Mary Fanny Youngs, of an old Oyster Bay family, in the PREFACE to her collection of "When We Were Little / Children's Rhymes of Oyster Bay" says: "WHEN we were little, we lived in an old gray house in Oyster Bay Cove, so close to the harbor that the high tides in the Spring and Autumn always flooded the dark, earth-floored cellar. For two hundred and sixty years the little old house has stood there, and in all that time has never gone out of the possession of the lineal descendants of the staunch old pioneer who built it. For that reason, the love of the old traditions, the old ways, the very rafters over our heads and earth beneath our feet, were not only, "bread in our bone," they were soul of our souls."

Theodore Roosevelt adds in the Foreword: "Miss YOUNGS writes of the quaint, old-time Long Island life, of which not only her father and I, but she herself and my children, were part." Beautiful description of delights of Long Island follows. Conclusion reflects on good, honest living anywhere: "I hope these poems will also appeal to others; for our life was essentially the same as all the old-fashioned life lived elsewhere in the open coutry; this was fundamentally a simple and a wholesome life."

Now the poem:

Mary Fanny Youngs

SUNDAY is such a different day
From all the other days-
I do such different kinds of things
And play such different plays.
Up to the queer old Chapel, first,
To Sunday-school I go,
And there learn Bible stories
Which I already know.

Then serv'ral miles to church we drive
All in our Sunday things-
Across the graves and out to sea
The cheerful church-bell rings.
We sit so far toward the front
We never dare be late-
I love to hear my Grandpa sing
And see him pass the plate.

And when it comes to sermon-time
Which I can't understand,
I watch the window where the Christ
Looks down, with lifted hand;
I look across the shining bay
All crinkled with the breeze,
And up into the still, blue sky,
And flowering locust trees.

And after we have gone back home
And dinner all is done,
Then I would like to go and play
And have a little fun,
But Grandma says "No games to-day!"-
Then Katie comes, and we
Go out for hours among the woods
To see what we can see.

And sometimes it is windflowers,
And sometimes bloodroot white,
And sometimes it is arbutus
Half hidden out of sight.

And sometimes it is puddingstones
And sometimes velvet moss-
But always we are happy there
And never come back cross.

Then, after tea we read awhile,
And when I've gone to bed-
When I am safely tucked away
And all my prayers are said,
Katie upstairs, and Grandpa down,
They both begin to sing,
And as I drift away to sleep
I hear their voices ring-

"From Greenland's Icy Mountains",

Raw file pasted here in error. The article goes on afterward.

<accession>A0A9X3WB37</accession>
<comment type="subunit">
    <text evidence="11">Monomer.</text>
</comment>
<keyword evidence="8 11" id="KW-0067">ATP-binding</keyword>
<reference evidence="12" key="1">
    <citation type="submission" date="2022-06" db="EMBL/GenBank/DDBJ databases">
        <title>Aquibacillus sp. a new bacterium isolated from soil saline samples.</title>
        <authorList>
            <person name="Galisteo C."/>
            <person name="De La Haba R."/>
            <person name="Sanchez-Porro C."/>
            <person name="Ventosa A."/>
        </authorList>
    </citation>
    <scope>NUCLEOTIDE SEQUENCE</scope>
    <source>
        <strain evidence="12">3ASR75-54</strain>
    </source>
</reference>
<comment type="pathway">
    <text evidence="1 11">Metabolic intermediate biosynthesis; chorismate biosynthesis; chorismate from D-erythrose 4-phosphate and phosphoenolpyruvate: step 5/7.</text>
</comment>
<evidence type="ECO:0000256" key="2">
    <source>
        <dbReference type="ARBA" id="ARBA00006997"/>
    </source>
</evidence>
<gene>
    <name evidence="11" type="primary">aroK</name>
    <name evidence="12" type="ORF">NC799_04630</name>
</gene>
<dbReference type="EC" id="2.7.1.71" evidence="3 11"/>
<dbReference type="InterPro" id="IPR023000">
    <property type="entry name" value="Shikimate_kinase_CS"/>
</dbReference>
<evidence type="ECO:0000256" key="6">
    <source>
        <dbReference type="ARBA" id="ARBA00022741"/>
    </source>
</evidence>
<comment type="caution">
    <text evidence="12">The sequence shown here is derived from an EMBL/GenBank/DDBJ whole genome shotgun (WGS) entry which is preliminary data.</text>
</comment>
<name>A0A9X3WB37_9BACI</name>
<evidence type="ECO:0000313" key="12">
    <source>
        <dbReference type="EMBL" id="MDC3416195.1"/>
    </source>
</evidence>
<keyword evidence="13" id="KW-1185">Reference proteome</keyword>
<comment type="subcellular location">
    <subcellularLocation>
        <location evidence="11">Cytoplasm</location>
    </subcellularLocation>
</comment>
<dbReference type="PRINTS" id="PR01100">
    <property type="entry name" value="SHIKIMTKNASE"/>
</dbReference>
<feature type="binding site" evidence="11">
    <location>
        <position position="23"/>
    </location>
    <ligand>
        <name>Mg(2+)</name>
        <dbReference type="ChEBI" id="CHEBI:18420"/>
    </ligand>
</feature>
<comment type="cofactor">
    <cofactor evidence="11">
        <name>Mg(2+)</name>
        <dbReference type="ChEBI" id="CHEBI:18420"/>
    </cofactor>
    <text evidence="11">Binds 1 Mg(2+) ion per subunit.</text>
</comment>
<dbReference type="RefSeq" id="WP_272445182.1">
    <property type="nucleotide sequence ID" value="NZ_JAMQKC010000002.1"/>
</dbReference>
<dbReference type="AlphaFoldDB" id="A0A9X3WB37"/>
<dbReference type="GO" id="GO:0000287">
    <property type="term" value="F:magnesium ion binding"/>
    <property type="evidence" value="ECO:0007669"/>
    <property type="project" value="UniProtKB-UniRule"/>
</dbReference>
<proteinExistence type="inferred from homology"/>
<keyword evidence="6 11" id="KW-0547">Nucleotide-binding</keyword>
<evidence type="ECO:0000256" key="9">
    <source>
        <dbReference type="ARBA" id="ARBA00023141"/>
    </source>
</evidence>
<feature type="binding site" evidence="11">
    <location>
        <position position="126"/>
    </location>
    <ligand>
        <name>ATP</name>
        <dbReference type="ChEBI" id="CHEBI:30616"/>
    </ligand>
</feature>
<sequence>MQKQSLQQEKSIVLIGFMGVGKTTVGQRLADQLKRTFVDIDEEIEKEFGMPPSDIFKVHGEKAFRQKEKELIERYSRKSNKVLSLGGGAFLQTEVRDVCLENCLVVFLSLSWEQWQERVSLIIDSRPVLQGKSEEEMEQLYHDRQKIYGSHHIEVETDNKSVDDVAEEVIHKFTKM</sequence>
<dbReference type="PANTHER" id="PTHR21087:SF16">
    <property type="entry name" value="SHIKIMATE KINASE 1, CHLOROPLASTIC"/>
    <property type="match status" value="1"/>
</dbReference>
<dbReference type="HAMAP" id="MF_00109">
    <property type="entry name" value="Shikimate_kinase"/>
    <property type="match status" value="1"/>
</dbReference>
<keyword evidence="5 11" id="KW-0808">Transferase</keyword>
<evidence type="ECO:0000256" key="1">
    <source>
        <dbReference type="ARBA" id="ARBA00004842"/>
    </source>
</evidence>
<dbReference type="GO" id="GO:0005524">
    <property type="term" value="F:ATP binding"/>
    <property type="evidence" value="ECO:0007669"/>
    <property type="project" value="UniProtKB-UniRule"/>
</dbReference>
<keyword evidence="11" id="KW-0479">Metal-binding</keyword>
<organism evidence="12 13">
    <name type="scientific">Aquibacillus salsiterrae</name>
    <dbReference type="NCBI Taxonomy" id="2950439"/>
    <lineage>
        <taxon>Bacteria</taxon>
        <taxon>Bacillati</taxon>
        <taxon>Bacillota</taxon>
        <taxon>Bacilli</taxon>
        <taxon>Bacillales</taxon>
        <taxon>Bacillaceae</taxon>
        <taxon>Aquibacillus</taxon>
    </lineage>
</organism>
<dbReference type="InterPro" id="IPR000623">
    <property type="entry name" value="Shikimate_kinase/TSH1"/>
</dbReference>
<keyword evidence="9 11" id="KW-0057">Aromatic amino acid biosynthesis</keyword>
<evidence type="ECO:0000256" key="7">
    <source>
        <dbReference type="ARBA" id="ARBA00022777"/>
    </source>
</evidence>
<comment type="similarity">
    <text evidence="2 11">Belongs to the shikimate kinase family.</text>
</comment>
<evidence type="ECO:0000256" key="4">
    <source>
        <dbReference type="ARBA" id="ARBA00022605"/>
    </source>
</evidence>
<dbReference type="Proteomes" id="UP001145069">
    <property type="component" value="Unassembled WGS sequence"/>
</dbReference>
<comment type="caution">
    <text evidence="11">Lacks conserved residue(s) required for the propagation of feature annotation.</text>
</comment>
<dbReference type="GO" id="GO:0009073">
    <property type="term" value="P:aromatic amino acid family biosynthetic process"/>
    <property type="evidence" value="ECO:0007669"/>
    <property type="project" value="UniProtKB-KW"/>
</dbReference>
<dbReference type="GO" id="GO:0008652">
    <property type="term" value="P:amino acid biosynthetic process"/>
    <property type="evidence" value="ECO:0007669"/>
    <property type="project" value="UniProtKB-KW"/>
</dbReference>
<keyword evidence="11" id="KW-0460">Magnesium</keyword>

"Nearer, My God, to Thee,"
"The Church's One Foundation,"
"Jesus Loves Even Me"-
And that's the very last I hear.
And this is why I say
I like my Sundays different
From any other day!

"SUNDAY" by Mary Fanny Youngs from When We Were Little, published by The Mad Printers of Mattituck under the auspices of the Oyster Bay Historical Society.
Reprinted after 1985 edition, with publisher's permission.

Previous Long Island Poem for Sunday - All the Swans, Long Island Poem for Sunday

Sunday, June 3, 2012

All the Swans, Long Island Poem for Sunday

We sink
quietly into each
other's company, watch
the sunset pour into the sea
a pink the sky cannot contain,
the artist cannot paint. Instead,
she paints the boats, kissing her
baby profusely between strokes.
Gulls squat on the stone bench
where we sip coffee, In the
salt marsh, a light blinks,
summoning infinite
summer bugs.
We ride home in silence, sweating, past all the swans.

"All the Swans" by Patricia Butler from "Poems by the Boatyard", Finishing Line Press, 2011.
Reprinted with author's permission.

Cover drawing by Jack Butler
Courtesy of Patricia Butler
"A beach. A boat. A backyard. And a father building a boat big enough to contain his large family, not to mention their imagination..." Patricia Butler, Long Island native, introduces herself. Her quirky sense of humor makes her fill her blogspot profile entry "Favorite Music" with "The sound of seagulls, an ocean wave crashing, the slap of water against the side of a boat" instead the usual name of a musician or an album.

Patricia grew up on Long Island, lived and traveled in many varied geographic and cultural areas; she is currently residing in Georgia.

The quintessential summer poem we have picked for this week was first published in Patricia's 2011 collection "Poems from the Boatyard" which we carry at he store. A drawing by her late uncle, Jack Butler of Oyster Bay Cove / Sea Cliff / Syosset, graces the cover.

Previous Long Island Poem for Sunday - Long Island Poem for Sunday, Walt Whitman's birthday, May 27th 2012